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Samuelson Machines and the Optimal Public-Private Mix

  • Simon Clark

    ()

  • Ravi Kanbur

Standard economic analysis assumes the sets of public and private goods to be exogenously given. Yet societies very often choose the public-private mix, using resources to convert seemingly private goods into ones with public goods characteristics and vice versa. And, in practice, we see a bewilderingly large variety of public-private mixes across societies. This papers advances an analysis of the choice of the public-private mix in the framework of voluntary contributions to public goods provision, by envisaging that, starting from a situation where all goods have private characteristics, some goods can be changed to have public goods characteristics at a cost (by purchasing a “Samuelson machine”). It characterizes the jointly optimal choice of the public-private mix and the efficient supply or not of the public goods in the mix. This characterization generates a number of testable predictions on the public-private mix, and on the prevalence of free riding.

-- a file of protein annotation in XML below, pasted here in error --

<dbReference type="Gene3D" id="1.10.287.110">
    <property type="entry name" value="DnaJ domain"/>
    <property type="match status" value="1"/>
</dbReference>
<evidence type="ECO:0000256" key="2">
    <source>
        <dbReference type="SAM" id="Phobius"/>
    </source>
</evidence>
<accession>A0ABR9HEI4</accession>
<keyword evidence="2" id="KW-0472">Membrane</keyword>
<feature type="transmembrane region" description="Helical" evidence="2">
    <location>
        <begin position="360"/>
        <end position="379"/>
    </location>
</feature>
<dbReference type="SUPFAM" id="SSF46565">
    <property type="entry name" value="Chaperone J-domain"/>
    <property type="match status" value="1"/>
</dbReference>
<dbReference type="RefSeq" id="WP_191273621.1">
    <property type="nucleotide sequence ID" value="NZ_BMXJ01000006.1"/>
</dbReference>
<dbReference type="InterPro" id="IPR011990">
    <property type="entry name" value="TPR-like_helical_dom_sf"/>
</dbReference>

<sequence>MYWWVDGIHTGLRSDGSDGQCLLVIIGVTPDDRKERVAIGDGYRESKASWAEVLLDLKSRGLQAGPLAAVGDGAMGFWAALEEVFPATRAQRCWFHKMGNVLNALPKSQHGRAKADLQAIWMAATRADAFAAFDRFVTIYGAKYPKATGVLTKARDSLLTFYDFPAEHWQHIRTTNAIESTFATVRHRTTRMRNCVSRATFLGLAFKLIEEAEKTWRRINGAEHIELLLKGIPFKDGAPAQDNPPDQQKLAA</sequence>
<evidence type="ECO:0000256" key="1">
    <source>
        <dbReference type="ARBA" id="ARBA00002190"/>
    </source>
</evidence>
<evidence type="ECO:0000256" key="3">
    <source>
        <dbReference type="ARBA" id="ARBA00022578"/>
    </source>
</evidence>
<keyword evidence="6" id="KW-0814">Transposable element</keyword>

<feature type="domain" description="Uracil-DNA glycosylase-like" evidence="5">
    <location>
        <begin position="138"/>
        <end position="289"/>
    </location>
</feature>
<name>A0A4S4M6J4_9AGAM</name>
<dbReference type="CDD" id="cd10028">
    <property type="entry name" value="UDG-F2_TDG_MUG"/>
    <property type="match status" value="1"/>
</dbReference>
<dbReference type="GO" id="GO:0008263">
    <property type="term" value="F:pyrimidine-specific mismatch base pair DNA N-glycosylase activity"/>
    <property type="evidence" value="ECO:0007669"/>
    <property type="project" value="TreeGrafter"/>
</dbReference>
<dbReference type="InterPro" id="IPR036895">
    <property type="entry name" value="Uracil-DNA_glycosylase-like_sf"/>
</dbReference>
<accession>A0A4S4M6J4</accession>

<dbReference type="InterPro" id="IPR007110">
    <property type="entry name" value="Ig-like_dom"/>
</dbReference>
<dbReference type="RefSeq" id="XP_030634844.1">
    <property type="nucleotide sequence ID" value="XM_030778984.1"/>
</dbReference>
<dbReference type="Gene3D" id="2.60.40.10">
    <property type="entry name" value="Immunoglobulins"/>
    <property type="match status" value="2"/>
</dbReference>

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Paper provided by Edinburgh School of Economics, University of Edinburgh in its series ESE Discussion Papers with number 83.

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Length: 22
Date of creation: Mar 2004
Date of revision:
Handle: RePEc:edn:esedps:83
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  1. Sandler, Todd & Tschirhart, John, 1997. "Club Theory: Thirty Years Later," Staff General Research Papers 1226, Iowa State University, Department of Economics.
  2. Bergstrom, Theodore & Blume, Lawrence & Varian, Hal, 1986. "On the private provision of public goods," Journal of Public Economics, Elsevier, vol. 29(1), pages 25-49, February.
  3. Keith Hartley & Todd Sandler, 2001. "Economics of Alliances: The Lessons for Collective Action," Journal of Economic Literature, American Economic Association, vol. 39(3), pages 869-896, September.
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